The forthcoming bans on new petrol cars in countries around the world are set to force car-makers to rethink how they make cars and make profits — if they haven’t already done this already.
A fresh report from consultant firm KPMG underlines this. Titled ‘Place Your Billion-Dollar Bets Wisely’, it aimed to plot just how the world’s transition to electrification will pan out — its findings not as clear-cut as those pushing for pure ICE bans.
The study says that US$200billion in funds is being poured into the development of electric cars in the short term, concluding that the investment is only going to result in a net 24 to 37 per cent of car sales by 2030 being electric.
According to the report, this could trigger other crises for car manufacturer business models. It states that there could be 40 million vehicles of “excess capacity” (based on 2020 sales data, and figures provided by manufacturers), and this could trigger the international closure of around 200 unneeded factories.
“Both established players and start-ups need to look at all the possibilities on every dimension — customer needs, economics, infrastructure evolution, regulation, time — when should [they] place their billion-dollar bets? And how do they sustain current business as they invest in the new,” the report asks.
The study acknowledges that the “century-long reign of the ICE powertrain is ending”, while also posing the possibility that there’s a saturation of brands relative to consumers in the American market. It also notes the uncertainty around building infrastructure for EVs and hydrogen vehicles, adding that there’s set to be new demands of the electrical grid, too.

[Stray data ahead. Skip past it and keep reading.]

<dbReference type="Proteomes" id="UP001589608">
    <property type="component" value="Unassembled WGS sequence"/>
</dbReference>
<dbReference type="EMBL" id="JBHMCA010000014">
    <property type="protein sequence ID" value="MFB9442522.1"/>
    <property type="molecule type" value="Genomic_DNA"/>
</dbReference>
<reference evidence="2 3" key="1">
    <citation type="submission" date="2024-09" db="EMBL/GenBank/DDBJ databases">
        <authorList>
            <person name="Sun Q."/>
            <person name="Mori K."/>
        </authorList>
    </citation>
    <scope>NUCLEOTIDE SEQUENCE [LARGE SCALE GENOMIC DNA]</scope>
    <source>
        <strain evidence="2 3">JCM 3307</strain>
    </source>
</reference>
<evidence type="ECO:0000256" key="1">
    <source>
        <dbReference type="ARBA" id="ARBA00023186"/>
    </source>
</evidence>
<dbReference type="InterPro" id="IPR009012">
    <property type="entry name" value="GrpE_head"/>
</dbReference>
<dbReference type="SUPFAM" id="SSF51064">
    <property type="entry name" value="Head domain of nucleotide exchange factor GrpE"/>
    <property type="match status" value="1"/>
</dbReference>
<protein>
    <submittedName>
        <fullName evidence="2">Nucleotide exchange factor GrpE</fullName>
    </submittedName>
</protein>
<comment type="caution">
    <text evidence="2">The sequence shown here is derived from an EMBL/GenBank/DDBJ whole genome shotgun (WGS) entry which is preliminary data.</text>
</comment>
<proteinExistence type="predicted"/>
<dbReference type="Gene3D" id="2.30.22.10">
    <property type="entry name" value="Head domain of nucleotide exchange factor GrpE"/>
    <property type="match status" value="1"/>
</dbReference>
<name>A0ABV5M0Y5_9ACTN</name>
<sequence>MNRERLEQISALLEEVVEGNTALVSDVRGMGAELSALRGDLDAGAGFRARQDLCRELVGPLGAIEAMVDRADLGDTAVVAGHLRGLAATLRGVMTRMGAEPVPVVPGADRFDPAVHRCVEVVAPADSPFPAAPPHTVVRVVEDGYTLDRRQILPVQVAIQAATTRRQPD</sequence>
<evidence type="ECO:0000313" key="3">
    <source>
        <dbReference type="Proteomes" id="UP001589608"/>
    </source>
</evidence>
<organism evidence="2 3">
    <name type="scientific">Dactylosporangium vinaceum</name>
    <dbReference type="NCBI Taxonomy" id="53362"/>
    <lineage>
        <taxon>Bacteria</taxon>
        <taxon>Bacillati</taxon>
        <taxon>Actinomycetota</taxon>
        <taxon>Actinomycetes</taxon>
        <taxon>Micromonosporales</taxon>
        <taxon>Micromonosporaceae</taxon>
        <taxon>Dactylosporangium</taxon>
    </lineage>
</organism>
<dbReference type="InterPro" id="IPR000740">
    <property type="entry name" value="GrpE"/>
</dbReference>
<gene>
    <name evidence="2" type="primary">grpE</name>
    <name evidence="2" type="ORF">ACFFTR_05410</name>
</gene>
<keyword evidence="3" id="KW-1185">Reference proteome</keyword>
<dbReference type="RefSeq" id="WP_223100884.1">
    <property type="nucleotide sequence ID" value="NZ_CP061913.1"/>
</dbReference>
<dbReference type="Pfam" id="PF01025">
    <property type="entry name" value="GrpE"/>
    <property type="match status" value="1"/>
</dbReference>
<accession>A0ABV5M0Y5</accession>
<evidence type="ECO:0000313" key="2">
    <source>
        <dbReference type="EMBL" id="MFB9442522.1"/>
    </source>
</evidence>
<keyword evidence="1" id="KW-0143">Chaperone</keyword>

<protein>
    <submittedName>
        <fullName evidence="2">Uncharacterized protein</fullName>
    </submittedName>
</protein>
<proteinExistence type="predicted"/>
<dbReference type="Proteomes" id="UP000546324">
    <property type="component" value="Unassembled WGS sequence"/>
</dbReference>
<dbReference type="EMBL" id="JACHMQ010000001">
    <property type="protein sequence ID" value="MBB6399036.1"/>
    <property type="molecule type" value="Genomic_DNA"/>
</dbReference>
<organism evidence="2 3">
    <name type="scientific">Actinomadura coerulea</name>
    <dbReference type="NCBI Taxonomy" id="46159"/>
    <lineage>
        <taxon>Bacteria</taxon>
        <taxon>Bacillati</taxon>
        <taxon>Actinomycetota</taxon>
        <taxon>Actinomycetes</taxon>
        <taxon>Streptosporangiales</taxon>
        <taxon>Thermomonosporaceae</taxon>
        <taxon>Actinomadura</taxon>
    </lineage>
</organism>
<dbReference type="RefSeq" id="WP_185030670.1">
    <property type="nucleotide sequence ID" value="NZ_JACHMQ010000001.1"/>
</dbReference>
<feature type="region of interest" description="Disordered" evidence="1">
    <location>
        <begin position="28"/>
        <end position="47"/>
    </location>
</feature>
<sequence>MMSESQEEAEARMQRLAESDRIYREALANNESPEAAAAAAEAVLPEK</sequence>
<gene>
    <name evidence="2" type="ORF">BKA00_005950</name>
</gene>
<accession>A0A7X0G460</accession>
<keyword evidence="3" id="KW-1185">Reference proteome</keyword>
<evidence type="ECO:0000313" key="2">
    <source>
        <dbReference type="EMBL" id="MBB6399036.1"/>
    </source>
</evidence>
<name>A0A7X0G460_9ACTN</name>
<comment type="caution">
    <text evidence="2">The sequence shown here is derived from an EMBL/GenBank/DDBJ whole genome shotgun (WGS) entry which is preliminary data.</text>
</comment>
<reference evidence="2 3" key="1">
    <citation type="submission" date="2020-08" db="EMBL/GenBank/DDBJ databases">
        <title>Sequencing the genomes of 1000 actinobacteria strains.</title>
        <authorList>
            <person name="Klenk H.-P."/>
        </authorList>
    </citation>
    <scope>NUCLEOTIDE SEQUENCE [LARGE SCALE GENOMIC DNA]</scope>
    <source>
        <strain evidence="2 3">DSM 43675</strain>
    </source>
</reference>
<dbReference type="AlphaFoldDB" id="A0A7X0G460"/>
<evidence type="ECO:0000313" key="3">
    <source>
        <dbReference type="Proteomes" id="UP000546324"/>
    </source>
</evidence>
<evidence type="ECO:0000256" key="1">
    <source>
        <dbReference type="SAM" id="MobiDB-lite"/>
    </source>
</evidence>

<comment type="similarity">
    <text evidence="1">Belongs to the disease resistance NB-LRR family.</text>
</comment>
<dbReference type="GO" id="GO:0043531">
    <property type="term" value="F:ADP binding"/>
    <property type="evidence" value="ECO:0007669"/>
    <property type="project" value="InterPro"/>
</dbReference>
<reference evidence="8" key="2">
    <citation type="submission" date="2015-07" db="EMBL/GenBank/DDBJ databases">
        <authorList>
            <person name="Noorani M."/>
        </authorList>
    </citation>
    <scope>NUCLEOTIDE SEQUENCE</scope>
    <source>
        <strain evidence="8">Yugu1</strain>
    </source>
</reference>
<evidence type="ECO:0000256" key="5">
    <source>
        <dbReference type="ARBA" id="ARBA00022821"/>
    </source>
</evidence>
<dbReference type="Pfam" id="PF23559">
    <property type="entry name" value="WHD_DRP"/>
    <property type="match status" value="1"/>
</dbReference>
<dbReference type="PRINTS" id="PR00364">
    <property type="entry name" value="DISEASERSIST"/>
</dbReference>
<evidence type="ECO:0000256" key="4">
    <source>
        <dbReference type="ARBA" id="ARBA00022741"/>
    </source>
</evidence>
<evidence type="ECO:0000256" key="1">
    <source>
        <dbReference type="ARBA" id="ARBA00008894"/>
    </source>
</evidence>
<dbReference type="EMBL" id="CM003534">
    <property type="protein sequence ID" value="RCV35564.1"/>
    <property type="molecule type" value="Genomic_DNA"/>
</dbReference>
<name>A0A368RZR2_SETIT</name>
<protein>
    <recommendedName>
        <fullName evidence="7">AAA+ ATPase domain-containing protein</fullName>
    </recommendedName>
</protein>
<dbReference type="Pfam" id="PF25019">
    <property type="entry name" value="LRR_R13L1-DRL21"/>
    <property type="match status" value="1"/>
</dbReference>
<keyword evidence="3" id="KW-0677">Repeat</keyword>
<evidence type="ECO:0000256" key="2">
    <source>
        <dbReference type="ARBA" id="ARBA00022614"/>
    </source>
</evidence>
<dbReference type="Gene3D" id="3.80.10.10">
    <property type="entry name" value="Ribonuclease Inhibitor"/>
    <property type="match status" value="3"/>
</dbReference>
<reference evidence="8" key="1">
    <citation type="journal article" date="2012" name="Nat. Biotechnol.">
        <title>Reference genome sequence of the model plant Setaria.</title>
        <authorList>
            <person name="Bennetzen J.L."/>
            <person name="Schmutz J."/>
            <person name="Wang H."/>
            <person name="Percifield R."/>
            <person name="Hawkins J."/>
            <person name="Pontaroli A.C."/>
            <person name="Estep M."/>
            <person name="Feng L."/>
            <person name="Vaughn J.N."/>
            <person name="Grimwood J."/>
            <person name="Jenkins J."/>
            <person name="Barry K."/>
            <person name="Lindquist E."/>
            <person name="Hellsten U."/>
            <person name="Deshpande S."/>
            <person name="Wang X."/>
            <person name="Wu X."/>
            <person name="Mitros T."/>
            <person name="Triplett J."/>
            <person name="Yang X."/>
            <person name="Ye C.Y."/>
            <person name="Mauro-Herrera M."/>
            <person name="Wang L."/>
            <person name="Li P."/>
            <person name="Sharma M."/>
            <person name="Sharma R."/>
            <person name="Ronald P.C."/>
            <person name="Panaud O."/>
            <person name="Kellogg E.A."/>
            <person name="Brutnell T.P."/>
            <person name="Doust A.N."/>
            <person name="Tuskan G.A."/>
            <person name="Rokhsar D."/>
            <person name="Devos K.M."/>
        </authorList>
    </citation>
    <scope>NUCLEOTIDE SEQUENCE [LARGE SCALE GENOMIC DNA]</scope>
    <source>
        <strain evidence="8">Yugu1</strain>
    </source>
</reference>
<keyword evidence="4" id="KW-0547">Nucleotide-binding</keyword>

The study proposes that the solution to its findings is for the motoring industry to persevere as a ‘mosaic’ of sorts, where ICE vehicles continue to be sold alongside BEVs and other next-gen alternatives, with a more drawn-out tail for the phasing out of petrol and diesel vehicles.
“BEVs don’t fit all customer needs,” adds the report. “Today, BEVs beat out ICE mainly on performance and environmental concerns — they trail in cost, convenience, range, and perceived value.
“Even though upcoming BEV models are spec’d to deliver more than 400 miles on a charge, consumers still cite range anxiety as a reason not to buy EVs. […] While 80 per cent of US motorists travel 50 miles or less per day on average, they still want to know that they can drive long distances and not worry about if there will be a place to refuel/recharge.”
One of the curious absences in the study is the acknowledgement that electric cars are getting cheaper and the focus on entry-level full EVs is ongoing. Instead the study states that brands are focusing on producing US$50,000 electric cars and up. This is true for the cars that currently populate the US market, but it’s generally known that brands are currently developing the tech to become more accessible.
“There are no simple answers. And the stakes could not be higher. No single company has the financial wherewithal to cover all the bets. Companies will need to think hard about where they can carve out a winning position — where they can make their billion-dollar bets — and where to use alliances and partnerships,” adds KPMG global automotive sector leader and study co-author Gary Silberg.
“Getting the timing wrong is very risky,” he added in a separate interview. “Getting it wrong by five years, you could go bankrupt.” He added that some of the brand’s biggest car makers may not make it out the other side if they make a mistake with their level of investment in next-gen technologies.